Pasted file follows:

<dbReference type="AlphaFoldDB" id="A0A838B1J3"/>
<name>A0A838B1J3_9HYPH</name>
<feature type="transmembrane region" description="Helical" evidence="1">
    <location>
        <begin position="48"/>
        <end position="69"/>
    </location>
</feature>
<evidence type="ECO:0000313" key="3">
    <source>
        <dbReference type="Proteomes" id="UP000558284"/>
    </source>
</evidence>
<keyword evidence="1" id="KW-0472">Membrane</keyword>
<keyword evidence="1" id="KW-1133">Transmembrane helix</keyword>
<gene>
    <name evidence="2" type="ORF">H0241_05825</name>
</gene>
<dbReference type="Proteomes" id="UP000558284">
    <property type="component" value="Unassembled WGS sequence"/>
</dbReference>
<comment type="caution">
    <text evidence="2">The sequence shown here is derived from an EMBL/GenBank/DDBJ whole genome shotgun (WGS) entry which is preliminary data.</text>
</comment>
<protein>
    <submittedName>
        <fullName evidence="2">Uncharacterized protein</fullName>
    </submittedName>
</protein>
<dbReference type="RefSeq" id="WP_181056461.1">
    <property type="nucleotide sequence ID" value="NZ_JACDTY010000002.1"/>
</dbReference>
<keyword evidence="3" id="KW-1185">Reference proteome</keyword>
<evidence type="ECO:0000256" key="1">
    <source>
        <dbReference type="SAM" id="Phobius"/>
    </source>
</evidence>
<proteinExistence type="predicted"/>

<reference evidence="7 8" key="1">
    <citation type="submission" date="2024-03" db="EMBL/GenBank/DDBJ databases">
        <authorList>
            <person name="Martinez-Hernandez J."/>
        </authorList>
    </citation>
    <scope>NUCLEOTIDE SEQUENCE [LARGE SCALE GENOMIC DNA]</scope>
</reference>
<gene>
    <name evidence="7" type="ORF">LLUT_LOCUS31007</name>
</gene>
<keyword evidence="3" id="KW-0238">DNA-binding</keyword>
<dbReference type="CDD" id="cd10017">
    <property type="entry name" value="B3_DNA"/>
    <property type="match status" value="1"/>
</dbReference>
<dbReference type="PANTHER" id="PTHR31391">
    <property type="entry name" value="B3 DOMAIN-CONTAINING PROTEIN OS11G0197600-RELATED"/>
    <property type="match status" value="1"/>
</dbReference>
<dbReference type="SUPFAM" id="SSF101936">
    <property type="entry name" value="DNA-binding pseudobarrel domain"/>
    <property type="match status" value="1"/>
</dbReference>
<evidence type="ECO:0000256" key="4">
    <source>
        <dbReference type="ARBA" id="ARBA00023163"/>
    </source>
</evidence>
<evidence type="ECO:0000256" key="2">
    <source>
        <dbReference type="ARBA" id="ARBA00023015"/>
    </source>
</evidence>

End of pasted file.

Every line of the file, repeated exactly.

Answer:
<dbReference type="AlphaFoldDB" id="A0A838B1J3"/>
<name>A0A838B1J3_9HYPH</name>
<feature type="transmembrane region" description="Helical" evidence="1">
    <location>
        <begin position="48"/>
        <end position="69"/>
    </location>
</feature>
<evidence type="ECO:0000313" key="3">
    <source>
        <dbReference type="Proteomes" id="UP000558284"/>
    </source>
</evidence>
<keyword evidence="1" id="KW-0472">Membrane</keyword>
<keyword evidence="1" id="KW-1133">Transmembrane helix</keyword>
<gene>
    <name evidence="2" type="ORF">H0241_05825</name>
</gene>
<dbReference type="Proteomes" id="UP000558284">
    <property type="component" value="Unassembled WGS sequence"/>
</dbReference>
<comment type="caution">
    <text evidence="2">The sequence shown here is derived from an EMBL/GenBank/DDBJ whole genome shotgun (WGS) entry which is preliminary data.</text>
</comment>
<protein>
    <submittedName>
        <fullName evidence="2">Uncharacterized protein</fullName>
    </submittedName>
</protein>
<dbReference type="RefSeq" id="WP_181056461.1">
    <property type="nucleotide sequence ID" value="NZ_JACDTY010000002.1"/>
</dbReference>
<keyword evidence="3" id="KW-1185">Reference proteome</keyword>
<evidence type="ECO:0000256" key="1">
    <source>
        <dbReference type="SAM" id="Phobius"/>
    </source>
</evidence>
<proteinExistence type="predicted"/>

<reference evidence="7 8" key="1">
    <citation type="submission" date="2024-03" db="EMBL/GenBank/DDBJ databases">
        <authorList>
            <person name="Martinez-Hernandez J."/>
        </authorList>
    </citation>
    <scope>NUCLEOTIDE SEQUENCE [LARGE SCALE GENOMIC DNA]</scope>
</reference>
<gene>
    <name evidence="7" type="ORF">LLUT_LOCUS31007</name>
</gene>
<keyword evidence="3" id="KW-0238">DNA-binding</keyword>
<dbReference type="CDD" id="cd10017">
    <property type="entry name" value="B3_DNA"/>
    <property type="match status" value="1"/>
</dbReference>
<dbReference type="PANTHER" id="PTHR31391">
    <property type="entry name" value="B3 DOMAIN-CONTAINING PROTEIN OS11G0197600-RELATED"/>
    <property type="match status" value="1"/>
</dbReference>
<dbReference type="SUPFAM" id="SSF101936">
    <property type="entry name" value="DNA-binding pseudobarrel domain"/>
    <property type="match status" value="1"/>
</dbReference>
<evidence type="ECO:0000256" key="4">
    <source>
        <dbReference type="ARBA" id="ARBA00023163"/>
    </source>
</evidence>
<evidence type="ECO:0000256" key="2">
    <source>
        <dbReference type="ARBA" id="ARBA00023015"/>
    </source>
</evidence>